FLAG 3: Erdely never explained her interactions with the three friends whom Jackie summoned for help.

Readers wouldn’t be expected to know that reporters for reputable news organizations typically explain why people in their stories might not be fully identified — but in this piece, they could spot this blatant omission on their own. The article includes direct quotes from the three friends, whom Erdely identifies as “two boys and a girl (whose names are changed).”

Readers might ask: Were they interviewed in person? Over the phone? Did they comment through email or Twitter? Did they insist on being identified only by false first names, and agree to cooperate only under that condition? Did the reporter explain she granted anonymity because they were crucial to the story? Erdely also sows confusing by stating that one of the three, who was directly quoted, declined to be interviewed.

(It turns out that Erdely couldn’t have explained these things because the three told the Post that they were never contacted by Rolling Stone. The student who supposedly declined to be interviewed told the Post that he would have agreed to an interview if contacted.)

The quotes from the three friends raise their own flag. The friends were quoted — while discussing whether to go to the police — as more concerned with damaging their social status than helping Jackie. Readers may ask whether that sounds like the way they would react to a friend desperately seeking help.

(The Post’s later interviews with these friends proved devastating to Jackie’s description of events, contradicting what had appeared in Rolling Stone. Her friends told the Post that Jackie said that she had been at a fraternity party and had been forced to perform oral sex on five men. While Jackie was distraught, there was no blood or a sign of physical injury. She did not specifically identify the fraternity. In subsequent interviews, the friends rejected the Rolling Stone quotes even more forcefully and eventually went on the record, using their real names.)

FLAG 4: Comments from the university or the fraternity were not placed high in the story.

Readers could ask if this was a deliberate attempt to present a one-sided story. Presenting the other side in a prominent place is standard practice for any reputable news organization.

The responses themselves raise a flag for readers. More than 20 paragraphs into the story, Erdely said that after initially being stonewalled, the school allowed her to interview president Teresa Sullivan. The only quote from Sullivan at that point is “I don’t know.” Much later, near the end of the 9,000-word piece, Sullivan says, “We do have a fraternity under investigation.” The reader may ask whether that’s all there is.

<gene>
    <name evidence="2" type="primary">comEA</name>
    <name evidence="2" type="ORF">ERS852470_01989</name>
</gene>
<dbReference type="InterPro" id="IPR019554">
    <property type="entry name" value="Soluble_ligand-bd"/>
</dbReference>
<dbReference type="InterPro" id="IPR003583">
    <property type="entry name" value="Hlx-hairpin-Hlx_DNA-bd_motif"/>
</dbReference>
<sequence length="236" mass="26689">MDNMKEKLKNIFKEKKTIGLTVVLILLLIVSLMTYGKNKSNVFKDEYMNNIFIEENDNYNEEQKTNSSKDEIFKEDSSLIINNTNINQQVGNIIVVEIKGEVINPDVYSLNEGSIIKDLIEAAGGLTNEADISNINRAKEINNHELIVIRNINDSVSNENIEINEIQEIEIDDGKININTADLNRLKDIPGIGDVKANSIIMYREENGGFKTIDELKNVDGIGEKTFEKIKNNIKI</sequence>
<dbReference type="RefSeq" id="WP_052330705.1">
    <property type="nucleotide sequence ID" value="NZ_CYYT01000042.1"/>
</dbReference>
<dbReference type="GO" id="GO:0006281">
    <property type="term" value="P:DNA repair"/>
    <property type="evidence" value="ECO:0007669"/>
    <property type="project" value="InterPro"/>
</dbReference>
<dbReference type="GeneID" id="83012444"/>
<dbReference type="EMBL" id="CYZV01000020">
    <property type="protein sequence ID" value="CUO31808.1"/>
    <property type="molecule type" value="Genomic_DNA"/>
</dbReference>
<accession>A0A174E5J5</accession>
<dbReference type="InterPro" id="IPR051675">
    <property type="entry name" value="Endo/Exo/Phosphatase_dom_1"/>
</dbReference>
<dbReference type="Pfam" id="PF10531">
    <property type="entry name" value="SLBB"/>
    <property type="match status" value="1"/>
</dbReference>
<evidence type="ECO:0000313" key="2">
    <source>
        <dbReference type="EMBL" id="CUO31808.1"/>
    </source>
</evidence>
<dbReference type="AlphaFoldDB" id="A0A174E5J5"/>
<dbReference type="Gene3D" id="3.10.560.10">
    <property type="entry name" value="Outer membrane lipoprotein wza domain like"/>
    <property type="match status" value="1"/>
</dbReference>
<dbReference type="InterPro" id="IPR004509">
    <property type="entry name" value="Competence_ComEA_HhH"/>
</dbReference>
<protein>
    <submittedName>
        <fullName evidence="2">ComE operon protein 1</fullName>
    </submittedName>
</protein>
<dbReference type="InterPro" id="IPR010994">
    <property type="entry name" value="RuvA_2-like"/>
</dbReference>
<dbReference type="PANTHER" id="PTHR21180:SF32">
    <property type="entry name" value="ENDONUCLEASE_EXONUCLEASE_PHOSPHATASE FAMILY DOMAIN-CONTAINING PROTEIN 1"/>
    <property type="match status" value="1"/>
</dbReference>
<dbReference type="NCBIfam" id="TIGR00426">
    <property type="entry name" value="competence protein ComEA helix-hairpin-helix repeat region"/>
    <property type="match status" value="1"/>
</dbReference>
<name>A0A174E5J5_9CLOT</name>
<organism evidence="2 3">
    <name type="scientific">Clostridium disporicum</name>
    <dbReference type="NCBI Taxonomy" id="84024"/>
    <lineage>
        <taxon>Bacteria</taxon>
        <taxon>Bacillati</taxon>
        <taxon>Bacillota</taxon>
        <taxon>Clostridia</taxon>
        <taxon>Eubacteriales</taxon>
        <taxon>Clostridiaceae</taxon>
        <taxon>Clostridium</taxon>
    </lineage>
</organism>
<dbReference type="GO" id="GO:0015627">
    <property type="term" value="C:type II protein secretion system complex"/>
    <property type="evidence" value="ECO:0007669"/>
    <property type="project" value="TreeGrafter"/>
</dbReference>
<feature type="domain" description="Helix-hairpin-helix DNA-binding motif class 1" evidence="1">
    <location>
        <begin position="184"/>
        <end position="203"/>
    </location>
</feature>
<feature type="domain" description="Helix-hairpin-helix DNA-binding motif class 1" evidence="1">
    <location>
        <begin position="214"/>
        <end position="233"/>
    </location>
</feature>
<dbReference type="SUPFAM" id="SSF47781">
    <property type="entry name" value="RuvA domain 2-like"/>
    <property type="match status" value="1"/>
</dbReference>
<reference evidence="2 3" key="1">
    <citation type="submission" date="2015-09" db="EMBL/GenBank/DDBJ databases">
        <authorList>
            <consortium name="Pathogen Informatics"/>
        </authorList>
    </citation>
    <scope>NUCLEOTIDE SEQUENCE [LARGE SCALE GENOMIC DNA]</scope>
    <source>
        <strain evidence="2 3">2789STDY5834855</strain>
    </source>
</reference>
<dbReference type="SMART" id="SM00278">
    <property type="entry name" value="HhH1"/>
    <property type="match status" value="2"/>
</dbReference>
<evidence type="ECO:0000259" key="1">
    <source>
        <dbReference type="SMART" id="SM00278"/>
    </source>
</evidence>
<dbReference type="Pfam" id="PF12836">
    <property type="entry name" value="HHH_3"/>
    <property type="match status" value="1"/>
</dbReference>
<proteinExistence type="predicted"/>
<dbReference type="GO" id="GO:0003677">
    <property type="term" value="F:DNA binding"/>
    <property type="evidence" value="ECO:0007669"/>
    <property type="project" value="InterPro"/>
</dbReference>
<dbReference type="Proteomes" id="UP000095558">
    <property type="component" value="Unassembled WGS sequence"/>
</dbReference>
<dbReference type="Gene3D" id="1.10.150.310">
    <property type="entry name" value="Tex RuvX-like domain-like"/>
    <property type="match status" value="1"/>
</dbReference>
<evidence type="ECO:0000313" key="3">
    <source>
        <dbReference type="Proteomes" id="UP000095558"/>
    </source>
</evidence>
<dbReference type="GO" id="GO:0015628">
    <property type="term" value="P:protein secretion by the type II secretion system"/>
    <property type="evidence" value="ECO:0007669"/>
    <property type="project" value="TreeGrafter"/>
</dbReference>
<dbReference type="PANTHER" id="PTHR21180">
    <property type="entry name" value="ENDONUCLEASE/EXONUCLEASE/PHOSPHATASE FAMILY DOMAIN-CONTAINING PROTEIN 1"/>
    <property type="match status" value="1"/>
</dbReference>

(What the Post later reported would be shocking to any journalist. The newspaper obtained an audio recording of Erdely’s 44-minute interview with Sullivan and discovered that Erdely never mentioned Jackie or the specific allegations of what Jackie said occurred that night. Sullivan’s quote about a fraternity under investigation was in response to a question about “three separate allegations of gang rapes” at Phi Kappa Psi. Further, the Post obtained emails between the Rolling Stone reporter, the magazine’s fact-checker and the university. The emails showed that the writer and the fact-checker never sought a reaction to Jackie’s story or even gave an indication of the story Erdely was pursuing.)

The first mention of a response from the fraternity is even deeper in the story than the first comment from Sullivan. It should be a flag that the fraternity’s national executive director and the chapter president were providing preliminary responses, saying they had no evidence of a gang rape at that point. Readers might ask whether the reporter gave them time to investigate and at least comment on whether there was a party the night in question.

(The fraternity checked its records and found that no social event was held at the house on the night in question. The local police, conducting their own investigation of Jackie’s allegations, discovered a time-stamped photo from that night that showed one person in the main room of the house and no indications of any party. That investigation concluded that there was “no substantive basis to support the account alleged in the Rolling Stone article.”)

FLAG 5: The description of the alleged attack is so graphic and brutal that it’s legitimate to ask whether nine students (seven rapists, two egging them on) at an elite university would commit a felony that could put them away for many years. This doesn’t mean a gang rape on campus couldn’t happen. It just means it’s a fair question to ask, especially since readers can think of some obvious ways an investigation could identify the rapists.

As serious as date rape would be for anyone convicted of such an act, think about the consequences for a group of students who were lying in wait in a dark room for their victim. Might they have called the whole thing off when Jackie crashed through a glass table at the outset of the attack? 

Here are some other reasons the reader could question whether the students in the room would commit this act.

The Post said it interviewed dozens of current and former members of the fraternity. Wouldn’t authorities do the same and have a good chance of determining who was present? If nine students were in the room, isn’t it possible one might buckle under a police investigation and identify the others? Wouldn’t “Drew,” the date, worry that Jackie would decide to give his name to police? Would perpetrators who would not want to be caught have yelled out “nicknames like Armpit and Blanket,” as Erdely reported, during the attack?

Jackie’s three friends have said they believe that something happened to her that night. Readers may still learn more. But what won’t change are the red flags in the original story. And that’s why the article itself is a teachable moment.